The National Maritime Museum Cornwall has 15 galleries, over five floors.

The Main Hall
You will start your journey in the Main Hall. Here you can orientate yourself in the building, admiring the hanging Flotilla display over your head. At the heart of this display is the enormous Thames steam launch, Waterlily, a memory of an age of elegance, idleness and long, sunny, summer days. Dating from 1866, she was one of the earliest such pleasure craft on the Thames and helped set the trend for the Edwardian era that followed.

Survival Zone
Beyond, in the Survival Zone is Edna Mair, the tiny dinghy in which the Robertson family – five people and a friend – survived for 38 days in the Pacific after their yacht had been holed. This is one of the great ocean survival stories of modern times.

Boat building workshop
At the far end of the Main Hall you can see shipwrights at work restoring and building boats in our Boatbuilding Workshop.

The Hold
The Hold is our largest single exhibition space where we install our major exhibitions. In 2017 our exhibitions are Tattoo: British Tattoo Art Revealed and Captain Bligh: Myth, Man and Mutiny.

Flying across the top of the Main Hall is our flotilla of small boats from The National Small Boat collection.

The Falmouth Gallery
Falmouth’s incredible maritime history is celebrated through objects, journals, listening posts, interpretation, photographs and interactive displays.

Cornwall and the Sea
Here you can discover how Cornish people have made a living from the sea, how local craft were built and who sailed in them. Exhibits explore Falmouth’s role in global communication and trade, along with the development of Cornwall’s migratory links around the world. Witness the stories of dramatic rescues off the Cornish coast.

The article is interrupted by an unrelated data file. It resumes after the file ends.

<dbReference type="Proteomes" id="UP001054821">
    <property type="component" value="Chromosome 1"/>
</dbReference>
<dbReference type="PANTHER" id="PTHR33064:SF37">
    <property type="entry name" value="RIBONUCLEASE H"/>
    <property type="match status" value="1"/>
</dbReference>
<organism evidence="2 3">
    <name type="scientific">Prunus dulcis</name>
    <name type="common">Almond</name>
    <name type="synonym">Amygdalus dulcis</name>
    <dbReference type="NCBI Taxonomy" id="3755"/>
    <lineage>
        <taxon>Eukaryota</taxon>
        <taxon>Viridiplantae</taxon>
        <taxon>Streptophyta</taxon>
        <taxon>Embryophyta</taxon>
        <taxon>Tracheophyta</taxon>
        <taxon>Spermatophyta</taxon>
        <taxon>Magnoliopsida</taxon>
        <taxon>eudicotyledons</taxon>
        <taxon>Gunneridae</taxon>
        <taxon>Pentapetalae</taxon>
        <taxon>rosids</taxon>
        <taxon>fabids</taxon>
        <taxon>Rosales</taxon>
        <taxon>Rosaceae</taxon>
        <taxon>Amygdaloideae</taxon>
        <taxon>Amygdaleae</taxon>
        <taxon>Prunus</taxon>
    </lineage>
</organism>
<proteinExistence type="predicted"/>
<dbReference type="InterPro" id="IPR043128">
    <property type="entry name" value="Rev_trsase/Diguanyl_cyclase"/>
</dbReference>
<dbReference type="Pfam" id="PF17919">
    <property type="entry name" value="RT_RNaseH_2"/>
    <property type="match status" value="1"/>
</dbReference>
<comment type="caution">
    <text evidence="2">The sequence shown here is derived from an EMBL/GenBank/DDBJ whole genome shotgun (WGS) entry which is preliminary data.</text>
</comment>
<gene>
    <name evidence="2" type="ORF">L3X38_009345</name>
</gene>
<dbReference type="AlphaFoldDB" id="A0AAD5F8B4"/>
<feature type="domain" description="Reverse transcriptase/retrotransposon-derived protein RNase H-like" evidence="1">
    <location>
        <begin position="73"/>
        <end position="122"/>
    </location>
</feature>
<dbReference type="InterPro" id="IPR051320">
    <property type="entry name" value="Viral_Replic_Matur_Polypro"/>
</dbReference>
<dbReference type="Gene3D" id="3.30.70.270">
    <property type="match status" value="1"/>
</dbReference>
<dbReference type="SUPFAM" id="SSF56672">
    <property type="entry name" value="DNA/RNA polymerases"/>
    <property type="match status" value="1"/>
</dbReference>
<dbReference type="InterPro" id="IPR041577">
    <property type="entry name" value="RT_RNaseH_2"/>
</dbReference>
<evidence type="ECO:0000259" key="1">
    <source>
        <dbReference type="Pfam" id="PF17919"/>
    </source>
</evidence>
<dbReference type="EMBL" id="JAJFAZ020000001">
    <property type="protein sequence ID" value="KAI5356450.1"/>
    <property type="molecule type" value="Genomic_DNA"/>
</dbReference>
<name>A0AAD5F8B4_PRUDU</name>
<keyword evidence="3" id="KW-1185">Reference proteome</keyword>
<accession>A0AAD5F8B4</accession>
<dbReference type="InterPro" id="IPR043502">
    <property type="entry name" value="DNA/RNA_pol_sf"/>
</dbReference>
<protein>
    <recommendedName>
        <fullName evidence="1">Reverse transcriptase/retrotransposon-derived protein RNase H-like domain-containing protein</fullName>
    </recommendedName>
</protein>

Cornish Quayside
Listen to tales of the lives of Cornish fishermen in their own words. Find out how sails were traditionally made and explore how pilchards were pressed in our reconstruction of a pilchard cellar.

Tidal Zone
In the Tidal Zone you can go underwater and look out into the harbour through two large windows – if you stand there long enough you’ll see the tide rise and fall. Take a really close look and you could catch a glimpse of a cormorant diving after a fish, crabs, shrimps and much more. Here you can learn more about the effects of the Moon and Sun and what causes the tides. Interactive displays also introduce some of the animals and plants that live in the estuary, a Special Conservation Area with a wide diversity of species.

The Lookout Tower
Climb to the top of the tower for breathtaking views over the harbour, docks and estuary. The Look Out is a ‘must see’ for all visitors. Find out about historic buildings, local landmarks, coastal features, and special events and vessels in the harbour
Look north across the water toward the village of Flushing, former home of Packet Ship captains, or inland to the west and Custom House Quay where the customs used to land contraband goods seized from ships. There are binoculars and telescopes for you to use, and a series of maps so you can build up the history of the harbour and its surroundings.

The Quarterdeck
The learning space for our schools’ workshops during term time and children’s activities during the school holidays. It is also home to a Temporary Exhibition space.

The Nav Station
What do sailors need to know about the weather and navigation? Can you steer a boat through a narrow channel? How are charts made and how do you use them? This gallery is full of interactive exhibits that give you an insight into the art of navigation and meteorology

The Pontoon
Experience even more of the sea on the Pontoon directly in front of the building. From here you can view the boats on the water.